Mentally I felt great. I was alive, I had survived the surgery and my recovery (at this very early stage) was going well. I had great support from people who visited me hospital. I looked forward to company every day and probably didn’t get quite as much rest as I should have. A few truly great friends would stay on even while I was asleep so I had someone there when I woke up. I’m very grateful to those people.

On the not so great side, I have always had this little voice in some dark recess of my mind saying “but how do they know the surgery worked?” other than the usual vital stats – blood pressure and whatnot – they don’t do a before and after angiogram just to make sure they plumbed everything correctly and everything is working as it should. The fact that I was walking, talking and breathing didn’t carry much weight. After all I was walking, talking and breathing with 90% block! This continued to be a source of anxiety for me until much later in my recovery, when I had a second angiogram. This showed that only 3 of the 4 grafts were still working, but the 3 remaining grafts were working perfectly and my bloodflow was fine.

Back home

This early stage of recovery continued at home and it was increasingly difficult to stay upbeat. The gaps between visitors got longer and my wife having to continue on with the daily routine with the kids. Keeping up with the exercise regime was also difficult. It was the middle of winter which made getting out for walks challenging and mildly unpleasant.

I had periods where my levels of pain were quite high. They were usually associated with times when I had overdone things – too many visitors in a day, too much exercise and not enough rest. This is difficult to manage because people want to see you, more so than in hospital. Perhaps they think that because you are home, you’re on the mend. I remember seeing the look of deep concern on a friends face when he dropped in unannounced. I was having a bad day and had made it half way up our hall. I had to stop and lean against the wall I was so sore and out of breath. I don’t think he realised how big an operation a CABG is. At times like that the best thing I could do was rest. Shut myself in a dark bedroom and sleep for a few hours. Inevitably I’d wake up feeling much better.

Despite all this I remained focussed on recovering as quickly as possible. I had no trouble at all eating well, in fact you couldn’t have paid me to eat anything “bad”. I had no desire to eat anything that might have a negative impact on my health. I started researching the best cooking oils to use, which fruits and vegetables had the greatest benefits for people with heart disease, in short – I was obsessing! This didn’t last long and it has resulted in some long term changes to my diet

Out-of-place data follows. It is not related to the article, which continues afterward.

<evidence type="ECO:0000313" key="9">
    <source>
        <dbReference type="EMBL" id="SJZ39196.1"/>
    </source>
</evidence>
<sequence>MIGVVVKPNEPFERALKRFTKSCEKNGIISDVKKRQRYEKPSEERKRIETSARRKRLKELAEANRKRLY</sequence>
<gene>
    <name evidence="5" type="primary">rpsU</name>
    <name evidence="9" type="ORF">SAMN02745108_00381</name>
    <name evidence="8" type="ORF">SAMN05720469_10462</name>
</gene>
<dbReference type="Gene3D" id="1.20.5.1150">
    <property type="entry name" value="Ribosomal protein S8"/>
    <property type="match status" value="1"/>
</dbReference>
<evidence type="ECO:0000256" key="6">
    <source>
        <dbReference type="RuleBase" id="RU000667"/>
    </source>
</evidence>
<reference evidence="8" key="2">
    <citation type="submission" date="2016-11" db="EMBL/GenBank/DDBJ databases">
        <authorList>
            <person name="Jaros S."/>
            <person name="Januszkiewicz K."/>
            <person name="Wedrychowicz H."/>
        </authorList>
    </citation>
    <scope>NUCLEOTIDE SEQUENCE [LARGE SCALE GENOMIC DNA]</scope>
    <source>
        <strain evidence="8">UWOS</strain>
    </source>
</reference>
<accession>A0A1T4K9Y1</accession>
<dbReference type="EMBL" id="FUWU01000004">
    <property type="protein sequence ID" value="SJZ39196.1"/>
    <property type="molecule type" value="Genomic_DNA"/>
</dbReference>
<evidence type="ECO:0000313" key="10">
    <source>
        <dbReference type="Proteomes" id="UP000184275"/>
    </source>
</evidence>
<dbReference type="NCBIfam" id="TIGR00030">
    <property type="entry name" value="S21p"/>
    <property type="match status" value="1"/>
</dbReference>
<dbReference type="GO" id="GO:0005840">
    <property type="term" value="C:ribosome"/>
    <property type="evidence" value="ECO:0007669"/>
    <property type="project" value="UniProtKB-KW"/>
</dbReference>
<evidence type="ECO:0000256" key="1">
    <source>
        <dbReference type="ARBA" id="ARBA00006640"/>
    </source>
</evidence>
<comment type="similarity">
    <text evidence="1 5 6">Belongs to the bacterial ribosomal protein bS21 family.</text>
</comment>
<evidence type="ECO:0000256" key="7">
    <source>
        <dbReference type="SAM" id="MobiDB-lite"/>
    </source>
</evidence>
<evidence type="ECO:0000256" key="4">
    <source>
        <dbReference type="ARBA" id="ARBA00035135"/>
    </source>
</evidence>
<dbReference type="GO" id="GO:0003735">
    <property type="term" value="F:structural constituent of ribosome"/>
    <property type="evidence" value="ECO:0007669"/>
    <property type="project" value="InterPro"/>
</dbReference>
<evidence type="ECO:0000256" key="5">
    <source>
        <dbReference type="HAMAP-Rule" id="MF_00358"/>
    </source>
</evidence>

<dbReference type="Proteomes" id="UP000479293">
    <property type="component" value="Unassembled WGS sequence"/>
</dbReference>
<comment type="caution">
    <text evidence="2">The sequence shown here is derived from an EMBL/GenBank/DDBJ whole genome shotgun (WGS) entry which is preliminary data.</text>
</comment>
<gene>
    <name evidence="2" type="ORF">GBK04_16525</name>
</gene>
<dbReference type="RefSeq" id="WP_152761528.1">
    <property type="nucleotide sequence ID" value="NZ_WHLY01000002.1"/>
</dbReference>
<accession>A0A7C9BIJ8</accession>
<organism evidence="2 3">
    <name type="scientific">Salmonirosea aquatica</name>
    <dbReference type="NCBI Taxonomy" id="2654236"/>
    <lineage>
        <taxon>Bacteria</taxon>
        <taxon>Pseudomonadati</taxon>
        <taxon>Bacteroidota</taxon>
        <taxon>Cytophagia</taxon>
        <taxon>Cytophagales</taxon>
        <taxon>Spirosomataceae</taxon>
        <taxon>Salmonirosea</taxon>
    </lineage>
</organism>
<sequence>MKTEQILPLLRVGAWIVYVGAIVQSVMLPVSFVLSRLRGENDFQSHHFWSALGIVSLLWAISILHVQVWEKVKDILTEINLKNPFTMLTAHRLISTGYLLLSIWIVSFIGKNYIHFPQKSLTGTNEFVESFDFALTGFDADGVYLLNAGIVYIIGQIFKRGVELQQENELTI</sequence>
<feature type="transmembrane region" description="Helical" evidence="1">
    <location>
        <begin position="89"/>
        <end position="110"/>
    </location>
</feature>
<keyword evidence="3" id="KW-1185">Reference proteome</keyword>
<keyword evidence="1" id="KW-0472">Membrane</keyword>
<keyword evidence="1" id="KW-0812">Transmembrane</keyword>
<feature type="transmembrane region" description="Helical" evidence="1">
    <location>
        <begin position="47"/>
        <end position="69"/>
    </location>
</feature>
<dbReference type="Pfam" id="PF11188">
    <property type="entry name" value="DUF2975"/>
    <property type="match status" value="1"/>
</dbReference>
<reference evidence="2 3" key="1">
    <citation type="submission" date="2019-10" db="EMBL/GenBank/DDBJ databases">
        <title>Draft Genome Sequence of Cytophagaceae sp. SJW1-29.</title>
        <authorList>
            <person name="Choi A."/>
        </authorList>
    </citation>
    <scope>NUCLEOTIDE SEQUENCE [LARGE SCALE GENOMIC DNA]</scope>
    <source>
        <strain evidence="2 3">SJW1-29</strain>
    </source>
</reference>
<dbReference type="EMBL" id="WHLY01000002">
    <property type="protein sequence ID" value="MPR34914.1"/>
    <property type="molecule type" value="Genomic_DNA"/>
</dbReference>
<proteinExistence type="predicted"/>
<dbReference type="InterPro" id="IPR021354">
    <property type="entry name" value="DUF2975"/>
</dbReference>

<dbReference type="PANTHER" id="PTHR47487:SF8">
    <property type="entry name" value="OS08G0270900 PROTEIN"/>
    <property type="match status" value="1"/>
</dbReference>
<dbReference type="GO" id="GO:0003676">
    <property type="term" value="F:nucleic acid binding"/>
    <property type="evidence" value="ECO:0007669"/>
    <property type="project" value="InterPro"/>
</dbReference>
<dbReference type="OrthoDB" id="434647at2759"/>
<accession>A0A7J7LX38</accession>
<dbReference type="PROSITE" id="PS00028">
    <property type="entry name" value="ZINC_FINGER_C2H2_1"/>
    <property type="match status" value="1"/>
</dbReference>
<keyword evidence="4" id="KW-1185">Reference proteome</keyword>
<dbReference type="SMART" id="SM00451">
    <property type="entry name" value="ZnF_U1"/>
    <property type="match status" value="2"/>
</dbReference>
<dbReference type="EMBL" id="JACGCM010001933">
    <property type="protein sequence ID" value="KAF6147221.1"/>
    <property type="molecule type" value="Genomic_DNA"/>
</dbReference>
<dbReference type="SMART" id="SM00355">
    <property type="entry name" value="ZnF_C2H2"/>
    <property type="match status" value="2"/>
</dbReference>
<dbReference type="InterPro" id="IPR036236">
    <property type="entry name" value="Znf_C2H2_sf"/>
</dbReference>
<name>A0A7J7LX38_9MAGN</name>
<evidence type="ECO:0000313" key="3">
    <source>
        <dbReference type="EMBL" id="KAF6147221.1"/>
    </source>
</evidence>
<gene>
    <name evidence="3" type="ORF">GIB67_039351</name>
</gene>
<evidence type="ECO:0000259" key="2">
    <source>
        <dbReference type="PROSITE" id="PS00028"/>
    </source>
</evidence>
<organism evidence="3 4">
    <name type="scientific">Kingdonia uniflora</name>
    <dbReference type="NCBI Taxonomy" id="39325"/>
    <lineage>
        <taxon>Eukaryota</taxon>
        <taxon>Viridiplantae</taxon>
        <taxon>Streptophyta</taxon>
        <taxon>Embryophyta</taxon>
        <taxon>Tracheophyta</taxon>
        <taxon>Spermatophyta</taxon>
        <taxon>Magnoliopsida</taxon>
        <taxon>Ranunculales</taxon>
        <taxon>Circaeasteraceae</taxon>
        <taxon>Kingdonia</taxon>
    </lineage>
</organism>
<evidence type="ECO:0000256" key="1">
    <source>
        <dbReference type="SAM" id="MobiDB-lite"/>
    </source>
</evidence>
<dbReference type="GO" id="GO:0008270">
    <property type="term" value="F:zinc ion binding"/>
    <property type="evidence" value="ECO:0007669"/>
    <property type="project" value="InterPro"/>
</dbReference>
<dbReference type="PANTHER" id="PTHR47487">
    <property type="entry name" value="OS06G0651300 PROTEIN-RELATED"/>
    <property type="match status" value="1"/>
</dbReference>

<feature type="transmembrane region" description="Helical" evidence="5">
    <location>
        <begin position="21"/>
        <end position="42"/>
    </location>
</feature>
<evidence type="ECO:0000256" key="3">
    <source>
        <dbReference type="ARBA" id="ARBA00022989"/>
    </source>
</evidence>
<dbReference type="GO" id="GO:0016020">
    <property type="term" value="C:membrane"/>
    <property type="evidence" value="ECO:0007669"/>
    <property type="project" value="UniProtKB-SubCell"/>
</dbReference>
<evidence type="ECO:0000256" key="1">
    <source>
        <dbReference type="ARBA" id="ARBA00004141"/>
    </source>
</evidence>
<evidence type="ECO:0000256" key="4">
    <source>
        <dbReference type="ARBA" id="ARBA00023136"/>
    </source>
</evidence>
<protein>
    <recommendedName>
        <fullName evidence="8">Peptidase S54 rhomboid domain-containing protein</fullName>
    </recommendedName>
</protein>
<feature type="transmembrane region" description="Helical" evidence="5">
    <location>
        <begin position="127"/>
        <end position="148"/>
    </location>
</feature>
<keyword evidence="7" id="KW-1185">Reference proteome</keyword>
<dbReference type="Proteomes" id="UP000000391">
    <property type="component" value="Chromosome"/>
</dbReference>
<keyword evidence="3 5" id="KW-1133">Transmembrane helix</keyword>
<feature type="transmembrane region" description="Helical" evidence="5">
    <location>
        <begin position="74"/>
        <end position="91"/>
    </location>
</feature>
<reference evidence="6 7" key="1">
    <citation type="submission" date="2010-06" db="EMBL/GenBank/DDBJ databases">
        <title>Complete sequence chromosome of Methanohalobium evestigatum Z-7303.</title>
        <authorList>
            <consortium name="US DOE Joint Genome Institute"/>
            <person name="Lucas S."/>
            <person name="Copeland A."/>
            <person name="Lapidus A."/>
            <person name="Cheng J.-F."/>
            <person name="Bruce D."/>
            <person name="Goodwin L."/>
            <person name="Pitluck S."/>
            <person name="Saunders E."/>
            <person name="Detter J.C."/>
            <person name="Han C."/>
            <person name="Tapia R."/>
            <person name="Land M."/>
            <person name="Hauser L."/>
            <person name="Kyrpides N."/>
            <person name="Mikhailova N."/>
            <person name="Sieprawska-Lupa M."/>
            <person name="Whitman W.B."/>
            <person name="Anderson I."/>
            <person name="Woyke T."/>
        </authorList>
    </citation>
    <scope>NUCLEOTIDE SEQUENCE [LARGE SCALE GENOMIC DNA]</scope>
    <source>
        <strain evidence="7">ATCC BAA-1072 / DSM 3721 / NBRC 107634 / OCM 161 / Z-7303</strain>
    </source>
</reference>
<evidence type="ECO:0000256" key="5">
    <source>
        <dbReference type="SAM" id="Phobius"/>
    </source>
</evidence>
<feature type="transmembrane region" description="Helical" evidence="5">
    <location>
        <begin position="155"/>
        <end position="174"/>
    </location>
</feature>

I guess, in hindsight, this is a time of extremes. Extreme highs and lows, overwhelming joy and absolute despair. The best you can do is enjoy the highs and be courageous through the lows (with a little help from your friends and family).

Feed me

My eating habits were never that terrible. Sure I ate pub food occasionally or sausage rolls at kid’s parties. But in recent years I was never into really terrible food. However, life has changed and what eat is more than just about taste. It has to be good food – good heart food.

Well, this was my thinking from day one after my surgery until about 6 months post op. I’d lost quite a bit of weight – around 10kgs (22lbs), mostly through diet. I just refused to put anything in my mouth that I thought was “bad” for my heart. Like I say this lasted about 6 months, more recently my resolve has begun to dissolve! I’m looking for motivation (as if I need to look very far for that!!!) to keep on with the healthy eating.

I’ll let you know how it goes.

Welcome to theheartcoach

Hi there. This is the first post for theheartcoach. This is an idea that has been bubbling away since my heart surgery nearly a year ago. I’ve finally decided to just start writing and see what happens! I hope you find some useful info here to help you on the road to recovery – or to just plain get your head around what has just happend to you and what it means from here on in.

I’m writing this based on my own experience with heart surgery and heart disease, which is quite recent. You can read more about about it here